In several types of cancer, not only an increase in the number of neutrophils in blood is observed, but also an increase in immature myeloid cells (Brandau et al., 2013). These immature cells are at various stages of differentiation, accumulate in the spleen of tumor-bearing animals, and present an immunosuppressive phenotype that supports tumor progression (Nagaraj et al., 2010; Raber et al., 2014; Keskinov and Shurin, 2015). For this reason, they were named myeloid-derived suppressor cells (MDSC) (Peranzoni et al., 2010). These MDSC are a heterogeneous mixture of cells that can at least be divided into two subgroups: the granulocytic (G-MDSC) and the monocytic (Mo-MDSC) subgroups (Raber et al., 2014). The G-MDSC group resembles neutrophils. Hence, some researchers considerer them to be a bona fide phenotype of neutrophils (Pillay et al., 2013). However, the relationship among these cells is not clear since immature neutrophils do not have immunosuppressive properties (Solito et al., 2017), and neutrophils in the circulation are differentiated cells characterized by a lobulated nucleus (Pillay et al., 2013); while MDSCs are cells with clear immature morphology, including band or myelocyte-like nuclei (Pillay et al., 2013) (Figures 2, 4).
Figure 4. Neutrophil subsets that can be separated through density gradient centrifugation. The bulk of mature (normal) neutrophils (PMN) are denser and separate at the bottom of the density gradient. These cells, named high-density neutrophils present the classical neutrophil morphology with a lobulated nucleus and many granules. In the upper part of the gradient, the less dense peripheral blood mononuclear cells (PBMC) are separated. Among these cells, low-density neutrophils can be found. They comprise immature and mature neutrophils with immunosuppressive properties. The immature population is also called granulocytic myeloid derived suppressor cells (G-MDSC).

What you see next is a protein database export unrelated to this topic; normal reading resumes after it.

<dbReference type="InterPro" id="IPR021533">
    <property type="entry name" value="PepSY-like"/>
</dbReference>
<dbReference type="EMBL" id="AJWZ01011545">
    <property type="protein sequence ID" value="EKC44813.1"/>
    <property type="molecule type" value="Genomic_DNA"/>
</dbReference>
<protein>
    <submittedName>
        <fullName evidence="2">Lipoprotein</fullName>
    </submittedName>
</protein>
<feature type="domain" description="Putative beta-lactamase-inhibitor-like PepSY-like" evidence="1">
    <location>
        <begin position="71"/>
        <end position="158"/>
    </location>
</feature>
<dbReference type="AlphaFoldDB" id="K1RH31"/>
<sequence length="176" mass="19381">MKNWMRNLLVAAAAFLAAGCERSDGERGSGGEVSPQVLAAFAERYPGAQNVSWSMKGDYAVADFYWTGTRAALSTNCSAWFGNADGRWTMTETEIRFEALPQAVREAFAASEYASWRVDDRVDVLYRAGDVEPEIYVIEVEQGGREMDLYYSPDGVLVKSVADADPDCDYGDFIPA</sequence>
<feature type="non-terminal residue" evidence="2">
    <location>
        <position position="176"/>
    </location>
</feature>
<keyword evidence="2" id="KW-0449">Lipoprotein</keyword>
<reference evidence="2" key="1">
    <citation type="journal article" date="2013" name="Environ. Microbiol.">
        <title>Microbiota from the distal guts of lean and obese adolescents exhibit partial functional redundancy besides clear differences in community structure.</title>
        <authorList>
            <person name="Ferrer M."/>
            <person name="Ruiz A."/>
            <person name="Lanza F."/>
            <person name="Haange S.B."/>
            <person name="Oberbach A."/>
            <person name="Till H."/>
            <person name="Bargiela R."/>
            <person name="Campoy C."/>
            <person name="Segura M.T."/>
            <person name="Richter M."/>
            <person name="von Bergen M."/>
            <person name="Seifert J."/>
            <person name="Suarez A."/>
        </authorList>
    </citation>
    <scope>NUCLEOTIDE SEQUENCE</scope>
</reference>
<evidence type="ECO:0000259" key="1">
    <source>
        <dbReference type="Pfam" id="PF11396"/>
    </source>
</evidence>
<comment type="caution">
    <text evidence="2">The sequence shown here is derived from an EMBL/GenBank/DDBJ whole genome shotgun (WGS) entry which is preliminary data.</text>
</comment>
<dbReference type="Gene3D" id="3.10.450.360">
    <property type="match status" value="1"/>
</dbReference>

Murine neutrophils are defined as CD11b+ Ly6G+ cells (Daley et al., 2008). Murine G-MDSC are CD11b+ and Ly6G+, thus they are considered neutrophils. In contrast Mo-MDSC express CD11b and Ly6C (Brandau et al., 2013; Keskinov and Shurin, 2015), making them more monocytic- than neutrophil-like cells. In humans the problem is more complex, since the Ly6G antigen does not exist. Human mature neutrophils are defined by the phenotype CD14− CD15+ CD16+ CD66b+ (Dumitru et al., 2012). MDSC share all these markers, making it impossible to differentiate these cells from mature neutrophils. An extended panel of six markers (adding CD11b, CD33, and HLA-DR) was used to evaluate human MDSC (Damuzzo et al., 2015). Mo-MDSC were described as CD11b+ CD14+ CD15− CD33+ CD66b+ HLA-DR−/low; while G-MDSC were described as CD11b+ CD14− CD15+ CD33+ CD66b+ HLA-DR− (Brandau et al., 2013; Favaloro et al., 2014; Keskinov and Shurin, 2015). Although, these markers show differences between Mo-MDSC and G-MDSC, they do not allow for clear separation of these cells from neutrophils. At present, it is not possible to distinguish whether MDSC are indeed subpopulations of neutrophils or a separate cell type (Solito et al., 2017), but an international effort continues to find better ways for identification of these cells by flow cytometry (Mandruzzato et al., 2016).